ON THE MOVE: Excitement loomed when bass were reported in New York waters.

Each week the migration maps, which track striped bass movement north from their winter resting grounds off the Carolina coast, whetted the fishing appetites of the cabin fevered Faithful. Tantalizing reports of slot fish in Raritan Bay off New Jersey’s highlands, eight-pound weakfish near Sag Harbor, and tons of bait everywhere—bunker in particular, and also spearing—finally took their toll.

To the beaches the surfcasters did rush. First, they went up island to Little Neck Bay where there was a decent schoolie bite of hold-over fish last spring to accompany the Covid-19 pandemic.  Surfcasting rule Number Two: Always return to the scene of the crime.

Billy Black, who took the 15 minute ride to LNB from his Manhasset home base, explained without a hint of irony, “Somebody has to catch the first fish.” And that honor went to Verizon Charlie. But VC didn’t score up island, or even out east. Sir Charles pulled his inaugural 22-inch striper from the frothy frigid waters of his Port Jefferson hometown on April 18.

LNB is the default fishing grounds of Manhattanite LeeBob. And it is literally on the weekday commuting route of Queens dweller Amazing Randy, who filed regular reports from his mobile Cross Island Parkway crows nest.  But when Verizon Charlie showed up, making a trip to the Nassau-Queens border from his deep seat in Suffolk, the pent up demand was as plain as a new moon tide at the perigee. 

BUNKER BUNKER: Bait is everywhere.

Which, of course, kicked fishaholic LeeBob into fish-finding high gear on the East End. He combed all his usual haunts on both the ocean and bay beaches from Amagansett to Montauk Point.  By Monday, LeeBob had zeroed in on a well structured patch of beach on the Napeague stretch. “On. The. Board,” he gloated to the Faithful.

Micro-bass fell to LeeBob’s, 4-inch paddle tail lure wiggling through the whitewater, attached to a 1/2-ounce jig head. Baby bass were feeding thick in the trough formed by the close-in sandbar, and LeeBob caught them by the dozen. Though not much bigger than the bunker bait that has inundated the East End beaches since winter, they proved to be good sport on light tackle and an impetus to do better.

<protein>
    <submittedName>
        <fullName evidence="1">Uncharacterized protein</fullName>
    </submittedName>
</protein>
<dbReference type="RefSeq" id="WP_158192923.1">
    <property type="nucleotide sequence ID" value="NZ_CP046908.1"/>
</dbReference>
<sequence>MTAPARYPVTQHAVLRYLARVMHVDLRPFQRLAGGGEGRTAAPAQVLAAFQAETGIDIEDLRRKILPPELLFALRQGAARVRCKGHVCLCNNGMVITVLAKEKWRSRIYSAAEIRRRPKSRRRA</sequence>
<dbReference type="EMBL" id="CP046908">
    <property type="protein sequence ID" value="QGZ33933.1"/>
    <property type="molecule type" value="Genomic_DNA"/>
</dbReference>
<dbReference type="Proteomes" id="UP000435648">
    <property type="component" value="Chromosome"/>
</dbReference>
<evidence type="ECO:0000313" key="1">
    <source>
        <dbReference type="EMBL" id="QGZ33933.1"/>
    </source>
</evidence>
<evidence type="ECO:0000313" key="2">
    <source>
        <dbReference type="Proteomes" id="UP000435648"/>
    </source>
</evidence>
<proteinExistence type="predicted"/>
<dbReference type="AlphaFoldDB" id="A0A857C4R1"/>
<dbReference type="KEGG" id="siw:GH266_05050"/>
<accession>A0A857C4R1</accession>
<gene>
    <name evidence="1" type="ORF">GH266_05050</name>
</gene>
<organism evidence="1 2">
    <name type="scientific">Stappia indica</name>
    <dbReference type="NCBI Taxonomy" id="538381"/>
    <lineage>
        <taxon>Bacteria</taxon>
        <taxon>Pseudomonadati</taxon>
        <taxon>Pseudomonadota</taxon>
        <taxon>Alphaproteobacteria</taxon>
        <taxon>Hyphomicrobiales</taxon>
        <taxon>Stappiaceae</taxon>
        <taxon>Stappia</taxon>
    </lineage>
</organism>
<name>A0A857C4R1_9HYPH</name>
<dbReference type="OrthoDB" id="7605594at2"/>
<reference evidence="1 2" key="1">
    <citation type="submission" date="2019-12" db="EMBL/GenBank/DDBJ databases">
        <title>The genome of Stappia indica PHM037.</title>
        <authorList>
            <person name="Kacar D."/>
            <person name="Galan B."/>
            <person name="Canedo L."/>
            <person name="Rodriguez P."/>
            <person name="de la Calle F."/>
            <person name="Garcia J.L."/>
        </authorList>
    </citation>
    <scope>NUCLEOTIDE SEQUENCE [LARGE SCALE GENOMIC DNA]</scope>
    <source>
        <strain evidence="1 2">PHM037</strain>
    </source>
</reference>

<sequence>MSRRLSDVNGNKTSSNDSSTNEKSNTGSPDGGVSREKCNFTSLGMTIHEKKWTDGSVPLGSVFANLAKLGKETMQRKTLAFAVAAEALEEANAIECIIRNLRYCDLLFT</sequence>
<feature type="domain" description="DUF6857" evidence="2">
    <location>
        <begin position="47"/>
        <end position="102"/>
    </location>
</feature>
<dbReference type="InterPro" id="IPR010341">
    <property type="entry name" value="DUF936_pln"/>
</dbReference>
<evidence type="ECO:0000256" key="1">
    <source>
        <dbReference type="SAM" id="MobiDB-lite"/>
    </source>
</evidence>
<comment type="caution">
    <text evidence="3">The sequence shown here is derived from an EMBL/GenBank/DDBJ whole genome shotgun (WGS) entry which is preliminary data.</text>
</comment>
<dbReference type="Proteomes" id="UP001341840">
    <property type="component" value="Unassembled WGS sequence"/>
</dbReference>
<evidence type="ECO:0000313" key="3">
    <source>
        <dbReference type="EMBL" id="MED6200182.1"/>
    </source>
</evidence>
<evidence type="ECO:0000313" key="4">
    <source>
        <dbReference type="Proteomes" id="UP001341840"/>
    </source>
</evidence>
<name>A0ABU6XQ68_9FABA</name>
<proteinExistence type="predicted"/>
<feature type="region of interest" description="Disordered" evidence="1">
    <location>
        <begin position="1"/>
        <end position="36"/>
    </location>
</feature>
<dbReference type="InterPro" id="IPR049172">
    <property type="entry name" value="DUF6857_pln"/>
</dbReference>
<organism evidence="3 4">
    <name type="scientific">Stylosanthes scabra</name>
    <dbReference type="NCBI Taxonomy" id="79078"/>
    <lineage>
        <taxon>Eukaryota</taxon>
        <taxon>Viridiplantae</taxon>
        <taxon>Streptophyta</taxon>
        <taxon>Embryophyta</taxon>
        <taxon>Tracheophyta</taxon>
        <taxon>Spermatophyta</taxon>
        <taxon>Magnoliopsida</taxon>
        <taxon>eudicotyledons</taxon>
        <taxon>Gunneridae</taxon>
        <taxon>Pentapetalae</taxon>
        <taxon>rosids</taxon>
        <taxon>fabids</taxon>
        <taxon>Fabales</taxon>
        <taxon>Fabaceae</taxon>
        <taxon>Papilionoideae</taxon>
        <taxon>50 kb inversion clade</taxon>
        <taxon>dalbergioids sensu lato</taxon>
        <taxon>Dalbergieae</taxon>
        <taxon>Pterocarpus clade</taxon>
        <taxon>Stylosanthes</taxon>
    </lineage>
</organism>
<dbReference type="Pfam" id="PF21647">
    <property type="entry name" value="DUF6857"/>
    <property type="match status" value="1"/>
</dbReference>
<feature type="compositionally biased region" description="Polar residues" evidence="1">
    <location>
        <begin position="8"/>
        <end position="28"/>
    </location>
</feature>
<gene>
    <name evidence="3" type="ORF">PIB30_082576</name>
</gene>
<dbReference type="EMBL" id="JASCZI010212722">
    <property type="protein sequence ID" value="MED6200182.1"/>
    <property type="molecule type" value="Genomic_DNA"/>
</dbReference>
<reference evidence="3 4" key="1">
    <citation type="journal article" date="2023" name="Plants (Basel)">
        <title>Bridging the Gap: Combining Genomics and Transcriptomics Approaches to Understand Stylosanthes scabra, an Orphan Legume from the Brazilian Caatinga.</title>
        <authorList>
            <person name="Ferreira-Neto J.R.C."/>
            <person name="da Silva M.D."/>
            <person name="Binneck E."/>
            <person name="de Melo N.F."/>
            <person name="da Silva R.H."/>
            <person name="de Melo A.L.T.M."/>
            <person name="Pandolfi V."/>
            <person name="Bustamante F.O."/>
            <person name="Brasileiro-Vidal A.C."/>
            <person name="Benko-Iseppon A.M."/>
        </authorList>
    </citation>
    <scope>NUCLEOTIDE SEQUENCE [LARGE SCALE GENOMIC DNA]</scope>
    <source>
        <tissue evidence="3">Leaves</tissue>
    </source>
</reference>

ON THE BOARD: LeeBob nails a LeeBob.

Which, after a couple of dozen stripers in diapers over two days, LeeBob managed to do. By midweek, switching to a chartreuse “Chuck’s Buck” bucktail lure, LeeBob began attracting 24- to 26-inch fish. Genuine LeeBobs for LeeBob.

From far far away Montecito, CA, Fishing Faithful Big Brother Frank issued his typical early season clarion call, albeit in absentia:  “Fish are coming now.”

Fact is, they are here.

Merry Fishmas 2020

December 25th, 2020

Are you ready for a happy New Year? Any kind of New Year will be an improvement, right? Surfcasting for striped bass was one of the few joys leading up to this crisis-tinged Christmas. And though the pandemic kept us apart, Big Brother Frank and I did our best to cast out our Christmas spirit and reel in this seasonal tradition. So with appropriate apologies to author Benjamin Hanby and singers Gene Autry and Kimberley Locke, we happily present the Fishmas Card of 2020. Wishing you all a safe and healthy and fishy new year. –Fred & Frank

OUT ON A SANDBAR

(To the tune of Up On The Housetop)

Out on a sandbar, cast, cast, cast

Old Saint Nick is after bass.

Fishin’ with LeeBob and wearin’ a mask

Plugging for keepers is Santa’s task.

Ho ho ho, Fred wants to go

Ho ho ho, Frank wants to go.